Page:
A Passion For Angling - twenty years on
I guess those of you who have been involved in fishing over the past twenty years or so would have seen or heard of these six films made by Hugh Miles, and starring Chris Yates and Bob James.
They were the first of what I would call proper fishing films, they showed why we fish, and along with Hugh's fantastic photography they showed the beauty of some of the locations we find ourselves in. Up until then my first memory of fishing on television was Out Of Town with Jack Hargreaves. Presented as a diary of a countryman, the program was made by ITV in the south of England, although it showed Jack going off fishing there was never any sound, he would narrate it whilst it was being shown so it never had any real atmosphere.
Passion For Angling changed all of that, the secret ingredient was the relationship between Chris and Bob, the meeting of the old and new brought together by a shared passion for fishing. It also appealed to non-anglers. It was shown on BBC2 and at its peak had 6 million viewers. How times have changed! Then, there were only three main channels to pick from. Today not only are there hundreds of channels, there are even those which cater specifically for the fishing world.
This leads me on to why I mentioned Passion For Angling. Some of the sequences were filmed on the Hampshire Avon, and in particular at Longford estate where I have been a member for a number of years. This was also the location for my first film Four Seasons On The Hampshire Avon, which covers a year on the river following the seasons. The location also features in my last film Magical Waters. Recently I took a look around a few of the swims that featured in some of the sequences. One in particular was the sequence where Bob catches a double figure barbel from the oak tree swim.
The oak tree swim.
Not long after I joined the syndicate, the then keeper Mike Trowbridge told me that since the filming not one barbel has been seen or caught from that swim.
Another sequence started with Chris and Bob meeting on a bridge over the Avon, which is a lead into tench fishing at Frensham pond. Today that bridge still exists.
Sadly not all the bridges survived, the roach sequence at the start shows Chris and Bob walking over a lovely wrought iron footbridge. This was pulled down many years ago, as the estate didn't want to maintain it. All that is left today are the concrete foundations.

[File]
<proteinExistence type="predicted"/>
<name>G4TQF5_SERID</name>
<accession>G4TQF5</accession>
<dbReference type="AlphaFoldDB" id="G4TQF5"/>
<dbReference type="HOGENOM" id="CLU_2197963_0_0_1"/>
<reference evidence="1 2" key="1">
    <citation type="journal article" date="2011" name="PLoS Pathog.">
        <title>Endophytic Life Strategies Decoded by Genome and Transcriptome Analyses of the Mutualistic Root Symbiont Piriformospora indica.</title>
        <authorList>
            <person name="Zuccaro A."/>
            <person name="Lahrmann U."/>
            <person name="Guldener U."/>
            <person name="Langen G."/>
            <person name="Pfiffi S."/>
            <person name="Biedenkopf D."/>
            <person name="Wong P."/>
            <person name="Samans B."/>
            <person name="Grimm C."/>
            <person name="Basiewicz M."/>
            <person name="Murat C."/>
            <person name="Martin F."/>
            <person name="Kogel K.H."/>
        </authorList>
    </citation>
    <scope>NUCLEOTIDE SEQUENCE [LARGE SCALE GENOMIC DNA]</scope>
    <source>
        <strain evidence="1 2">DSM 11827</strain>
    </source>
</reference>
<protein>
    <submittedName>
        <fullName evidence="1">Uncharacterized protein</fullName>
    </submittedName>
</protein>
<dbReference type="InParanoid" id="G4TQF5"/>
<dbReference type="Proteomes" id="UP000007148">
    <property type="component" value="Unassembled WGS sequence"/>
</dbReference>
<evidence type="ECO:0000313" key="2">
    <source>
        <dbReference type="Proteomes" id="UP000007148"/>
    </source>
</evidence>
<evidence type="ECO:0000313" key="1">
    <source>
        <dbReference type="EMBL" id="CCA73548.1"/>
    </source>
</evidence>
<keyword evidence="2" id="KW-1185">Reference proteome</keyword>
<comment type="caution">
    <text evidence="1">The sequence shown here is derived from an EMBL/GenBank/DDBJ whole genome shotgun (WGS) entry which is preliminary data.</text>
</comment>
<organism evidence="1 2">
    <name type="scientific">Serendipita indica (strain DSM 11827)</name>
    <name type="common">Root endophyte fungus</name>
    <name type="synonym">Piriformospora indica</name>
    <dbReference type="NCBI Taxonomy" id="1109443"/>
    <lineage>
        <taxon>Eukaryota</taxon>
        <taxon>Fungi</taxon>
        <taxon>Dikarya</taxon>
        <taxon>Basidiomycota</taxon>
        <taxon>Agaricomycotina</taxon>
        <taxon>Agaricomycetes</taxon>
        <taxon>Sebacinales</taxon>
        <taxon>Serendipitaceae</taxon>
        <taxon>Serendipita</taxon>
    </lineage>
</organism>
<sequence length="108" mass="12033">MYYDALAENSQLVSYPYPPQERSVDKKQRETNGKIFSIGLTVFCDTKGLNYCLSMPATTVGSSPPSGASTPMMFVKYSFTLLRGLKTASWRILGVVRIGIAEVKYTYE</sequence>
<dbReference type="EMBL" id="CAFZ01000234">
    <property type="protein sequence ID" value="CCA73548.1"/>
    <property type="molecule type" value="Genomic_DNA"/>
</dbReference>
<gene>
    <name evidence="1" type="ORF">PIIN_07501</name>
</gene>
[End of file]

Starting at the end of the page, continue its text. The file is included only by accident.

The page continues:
Who could forget the catch of many two pound roach made by Bob from the castle stretch at Longford. This will probably go down in angling history. It is still exactly the same today, apart from there being hardly any roach left. I have been fortunate enough to have caught my own two pound roach near this spot, which I will never forget.
The reason for this trip down memory lane is because I have decided it's time to hang my rods up at Longford. I've had a great time and met some great friends (and lost some) but now I feel it's time to move to new challenges in my fishing. Longford is not what it was, the shoals of big roach have gone, and with it the mystery the place once had. I will miss it, but as the saying goes, as one door closes another opens. I leave with the best memories anyone could have; one of many is my capture of a 3lb roach, on a bitter cold day, and the numerous other big two's whilst trotting a float with a centerpin……..
Roach like this are becoming increasingly rare on the Avon.
13th November 2014
Just a quick update Magical Waters is now available at a reduced price of £24.99, please check this site for more info.
I took these photographs recently in the New Forest. These images represents autumn to me; stags getting ready for the rut. These are fallow deer, and the pictures are taken with a 400mm lens, creeping around on my belly with that gear is not easy, but worth it in the end.
A few weeks ago I was invited for a days fly-fishing for grayling on the upper Hampshire Avon. The upper river is what I would term "more exclusive" as far as access to the fishing in concerned, so I jumped at the opportunity to have a day in the beautiful Woodford valley. Autumn is the month for the photographer; the light and colours of our landscapes are transformed. For me it's the best time to be out with the camera.